Arley Benton was born in Texarkana, Arkansas.
Whilst residing in Toledo, Ohio, during the mid 1950's, and having been influenced by Sam Cooke and B.B. King, Benton began playing blues music. By 1959, he was leading his own band in Chicago. During the 1960's, local record labels, such as Melloway, Alteen, Sonic, and Twinight Records released several Benton singles, before in 1971 he joined Willie Dixon.
Indeed, a lack of opportunity in the early 1960's meant that Benton gave up playing professionally for several years, and he worked as an auto mechanic. Benton's earlier work was an amalgam of blues and soul, which he confusingly dubbed 'disco blues'. However, according to Music journalist, Bill Dahl, "in the late 1970s, when the popularity of blues music was at low ebb, Benton's recordings, particularly for Ronn Records, were a breath of fresh air."
Benton became a fixture in Dixon's Blues All-Stars for some time. A 1973 album by Dixon's Blues All-Stars, featuring Benton, The All Star Blues World Of Maestro Willie Dixon and his Chicago Blues Band, was issued on Spivey Records.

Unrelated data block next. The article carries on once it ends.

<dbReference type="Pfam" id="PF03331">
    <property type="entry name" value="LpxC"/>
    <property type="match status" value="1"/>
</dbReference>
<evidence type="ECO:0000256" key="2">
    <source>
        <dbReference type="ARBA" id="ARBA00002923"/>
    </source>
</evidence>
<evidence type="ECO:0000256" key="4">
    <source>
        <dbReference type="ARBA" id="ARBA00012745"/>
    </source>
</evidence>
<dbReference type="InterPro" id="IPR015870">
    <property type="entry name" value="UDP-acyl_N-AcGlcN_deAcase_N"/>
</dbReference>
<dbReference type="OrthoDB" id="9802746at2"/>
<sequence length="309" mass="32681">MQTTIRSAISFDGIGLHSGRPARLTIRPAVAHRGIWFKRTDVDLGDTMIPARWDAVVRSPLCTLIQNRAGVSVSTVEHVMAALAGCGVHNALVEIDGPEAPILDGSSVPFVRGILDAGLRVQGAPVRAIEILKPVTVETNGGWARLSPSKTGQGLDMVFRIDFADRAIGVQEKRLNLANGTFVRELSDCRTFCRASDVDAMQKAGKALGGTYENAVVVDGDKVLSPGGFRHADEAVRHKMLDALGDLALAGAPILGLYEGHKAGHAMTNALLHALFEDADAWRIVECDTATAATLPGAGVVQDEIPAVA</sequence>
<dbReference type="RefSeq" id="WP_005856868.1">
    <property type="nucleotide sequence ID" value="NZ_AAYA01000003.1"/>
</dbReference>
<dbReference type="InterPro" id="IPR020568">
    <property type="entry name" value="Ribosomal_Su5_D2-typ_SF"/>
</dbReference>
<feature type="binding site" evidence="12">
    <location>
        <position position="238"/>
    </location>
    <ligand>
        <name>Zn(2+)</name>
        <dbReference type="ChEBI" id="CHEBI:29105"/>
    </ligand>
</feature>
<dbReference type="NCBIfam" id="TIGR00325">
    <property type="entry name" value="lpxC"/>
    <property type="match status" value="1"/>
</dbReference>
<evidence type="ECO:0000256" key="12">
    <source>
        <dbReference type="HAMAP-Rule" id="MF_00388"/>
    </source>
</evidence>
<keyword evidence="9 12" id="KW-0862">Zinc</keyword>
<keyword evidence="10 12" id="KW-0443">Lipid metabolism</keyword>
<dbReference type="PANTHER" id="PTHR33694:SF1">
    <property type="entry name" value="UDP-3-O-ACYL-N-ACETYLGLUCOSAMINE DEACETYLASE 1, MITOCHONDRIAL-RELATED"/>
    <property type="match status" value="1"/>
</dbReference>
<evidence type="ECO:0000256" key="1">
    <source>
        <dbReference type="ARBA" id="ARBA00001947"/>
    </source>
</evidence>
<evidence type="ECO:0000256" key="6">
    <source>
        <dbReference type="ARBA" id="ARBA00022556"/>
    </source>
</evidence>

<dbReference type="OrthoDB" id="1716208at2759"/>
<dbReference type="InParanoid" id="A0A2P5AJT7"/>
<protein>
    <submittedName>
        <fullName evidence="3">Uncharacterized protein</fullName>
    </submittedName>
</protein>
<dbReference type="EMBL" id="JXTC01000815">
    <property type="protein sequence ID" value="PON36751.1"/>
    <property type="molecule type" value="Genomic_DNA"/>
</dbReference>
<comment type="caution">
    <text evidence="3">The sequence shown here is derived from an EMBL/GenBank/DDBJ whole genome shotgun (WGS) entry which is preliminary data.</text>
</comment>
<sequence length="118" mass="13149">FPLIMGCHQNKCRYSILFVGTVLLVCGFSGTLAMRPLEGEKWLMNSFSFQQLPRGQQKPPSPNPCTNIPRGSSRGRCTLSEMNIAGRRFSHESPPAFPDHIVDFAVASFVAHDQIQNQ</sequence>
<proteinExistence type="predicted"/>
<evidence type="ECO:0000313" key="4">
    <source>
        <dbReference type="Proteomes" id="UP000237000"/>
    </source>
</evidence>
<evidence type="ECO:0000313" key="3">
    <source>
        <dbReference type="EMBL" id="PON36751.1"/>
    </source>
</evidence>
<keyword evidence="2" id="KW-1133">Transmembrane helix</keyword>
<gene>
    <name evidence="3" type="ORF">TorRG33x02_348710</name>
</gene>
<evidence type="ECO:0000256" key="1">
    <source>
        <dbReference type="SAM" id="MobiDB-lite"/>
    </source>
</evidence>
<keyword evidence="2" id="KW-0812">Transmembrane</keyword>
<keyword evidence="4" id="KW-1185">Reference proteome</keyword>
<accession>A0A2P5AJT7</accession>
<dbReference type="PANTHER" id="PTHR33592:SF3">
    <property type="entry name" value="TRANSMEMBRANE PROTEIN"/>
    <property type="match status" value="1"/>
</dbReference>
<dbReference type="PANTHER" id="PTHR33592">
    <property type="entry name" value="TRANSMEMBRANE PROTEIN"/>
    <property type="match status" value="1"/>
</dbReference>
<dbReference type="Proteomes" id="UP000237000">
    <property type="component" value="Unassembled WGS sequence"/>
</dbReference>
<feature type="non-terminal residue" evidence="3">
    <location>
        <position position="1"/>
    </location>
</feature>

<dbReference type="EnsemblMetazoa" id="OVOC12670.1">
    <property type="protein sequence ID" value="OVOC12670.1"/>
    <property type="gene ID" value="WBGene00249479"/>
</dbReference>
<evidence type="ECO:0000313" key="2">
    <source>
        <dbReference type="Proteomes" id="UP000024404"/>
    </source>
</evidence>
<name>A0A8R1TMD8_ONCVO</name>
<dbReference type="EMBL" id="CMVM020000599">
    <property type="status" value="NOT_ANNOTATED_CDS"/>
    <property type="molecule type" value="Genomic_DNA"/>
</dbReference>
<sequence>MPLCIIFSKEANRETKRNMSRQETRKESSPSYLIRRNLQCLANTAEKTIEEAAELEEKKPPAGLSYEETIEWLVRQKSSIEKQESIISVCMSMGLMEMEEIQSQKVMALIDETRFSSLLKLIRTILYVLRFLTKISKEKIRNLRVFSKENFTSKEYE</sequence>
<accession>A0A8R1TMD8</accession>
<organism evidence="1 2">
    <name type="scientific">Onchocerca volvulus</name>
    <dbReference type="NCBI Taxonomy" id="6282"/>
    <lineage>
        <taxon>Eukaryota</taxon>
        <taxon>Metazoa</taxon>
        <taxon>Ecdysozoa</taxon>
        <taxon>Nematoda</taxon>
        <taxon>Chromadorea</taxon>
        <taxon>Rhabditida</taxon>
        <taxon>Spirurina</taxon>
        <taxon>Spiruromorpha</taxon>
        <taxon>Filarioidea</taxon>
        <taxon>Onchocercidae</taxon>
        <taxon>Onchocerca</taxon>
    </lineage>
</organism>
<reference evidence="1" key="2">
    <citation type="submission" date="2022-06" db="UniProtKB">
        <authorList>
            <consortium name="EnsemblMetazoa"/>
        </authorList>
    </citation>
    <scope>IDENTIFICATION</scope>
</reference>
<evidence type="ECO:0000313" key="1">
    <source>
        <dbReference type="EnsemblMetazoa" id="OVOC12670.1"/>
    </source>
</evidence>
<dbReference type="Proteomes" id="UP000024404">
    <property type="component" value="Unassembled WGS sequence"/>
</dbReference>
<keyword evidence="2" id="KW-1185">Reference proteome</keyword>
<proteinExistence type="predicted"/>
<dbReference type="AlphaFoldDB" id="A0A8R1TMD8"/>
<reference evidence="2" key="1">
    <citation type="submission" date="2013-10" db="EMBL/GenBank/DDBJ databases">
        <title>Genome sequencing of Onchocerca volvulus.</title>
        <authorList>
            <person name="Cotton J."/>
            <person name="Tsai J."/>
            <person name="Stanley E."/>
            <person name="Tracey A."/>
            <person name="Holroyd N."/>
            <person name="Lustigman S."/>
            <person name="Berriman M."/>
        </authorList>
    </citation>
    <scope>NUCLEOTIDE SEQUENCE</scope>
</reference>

Dixon was credited as the songwriter of Benton's best known song, "Spider in My Stew." Released on the Shreveport-based Jewel Records label, it gave Benton a modicum of fame, and his 1974 follow-up, "Money Is the Name of the Game", helped to cement his standing. Benton's 1978 effort for Jewel's Ronn Records subsidiary (also titled Spider in My Stew) became recognized as one of the more engaging Chicago blues albums of its time.
Benton recorded three further albums on the Ichiban label, but in comparison to his work on the Ronn label, they were uncommercial. One such LP offering was 1989's, Money's The Name of The Game, produced by Gary B.B. Coleman. Benton also issued a record on the Blue Phoenix label. Benton's fortitude did not go unnoticed. He suffered from the effects of diabetes and received dialysis for the final years of his life.
In addition, in 1993, part of his right leg was amputated due to poor circulation, having already lost a portion of the other some ten years previously. He soldiered on, playing his brand of the blues up to his death. However, as journalist, Tony Russell, stated in his book The Blues: From Robert Johnson to Robert Cray, Benton "never found another money spider".
Benton died in January 1996, in Chicago, from the effects of diabetes, at age 63.
His work has appeared on a number of compilation albums, including Chicago Blues Festival: 1969-1986 (2001).
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